- to send promotional emails and mailings about services, products, offers and other things provided by us and/or our sponsors and affiliates which we think may be relevant to you
- to contact you via e-mail telephone or mail for research purposes.
Information Sharing and Disclosure
We do not sell, rent or share your personal information with other people or non- affiliated companies or sponsors except to provide products or services you have requested.
Information may by necessity be disclosed to appropriate staff members of City College Plymouth and its sponsors and affiliates, as well as government bodies such as the Skills Funding Agency, the Education Funding Agency, Ofsted, the Department for Education and auditors.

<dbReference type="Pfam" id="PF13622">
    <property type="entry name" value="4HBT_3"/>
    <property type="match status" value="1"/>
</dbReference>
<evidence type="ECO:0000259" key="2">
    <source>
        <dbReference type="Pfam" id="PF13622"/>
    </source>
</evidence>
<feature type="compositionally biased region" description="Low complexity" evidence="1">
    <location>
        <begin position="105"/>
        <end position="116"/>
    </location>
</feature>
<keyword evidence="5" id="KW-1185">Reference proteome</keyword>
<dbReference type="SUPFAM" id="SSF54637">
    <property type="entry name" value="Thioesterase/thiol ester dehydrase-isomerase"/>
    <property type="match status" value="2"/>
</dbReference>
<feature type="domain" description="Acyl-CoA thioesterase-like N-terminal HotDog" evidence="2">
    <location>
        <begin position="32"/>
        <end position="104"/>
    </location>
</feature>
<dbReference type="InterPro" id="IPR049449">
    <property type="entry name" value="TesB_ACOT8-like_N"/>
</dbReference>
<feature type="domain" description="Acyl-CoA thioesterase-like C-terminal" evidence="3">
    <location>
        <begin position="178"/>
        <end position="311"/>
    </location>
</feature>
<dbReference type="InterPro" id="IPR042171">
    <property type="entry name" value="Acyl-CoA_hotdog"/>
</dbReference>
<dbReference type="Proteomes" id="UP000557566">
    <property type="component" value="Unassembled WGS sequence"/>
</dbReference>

Any personal information we hold about you is processed in accordance with the Data Protection Act 1998.
Cookies and How We Use Them
What is a cookie?
A cookie is a small file placed on your computer’s hard drive. It enables our website to identify your computer as you view different pages on our website.
Cookies allow websites and applications to store your preferences in order to present content, options or functions that are specific to you. They also enable us to see information like how many people use the website and what pages they tend to visit. All cookies used by this website are used in accordance with the current Privacy and Electronic Communications (EC Directive) Regulations 2003 as amended by the Privacy and Electronic Communications (EC Directive) (Amendment) Regulations 2011.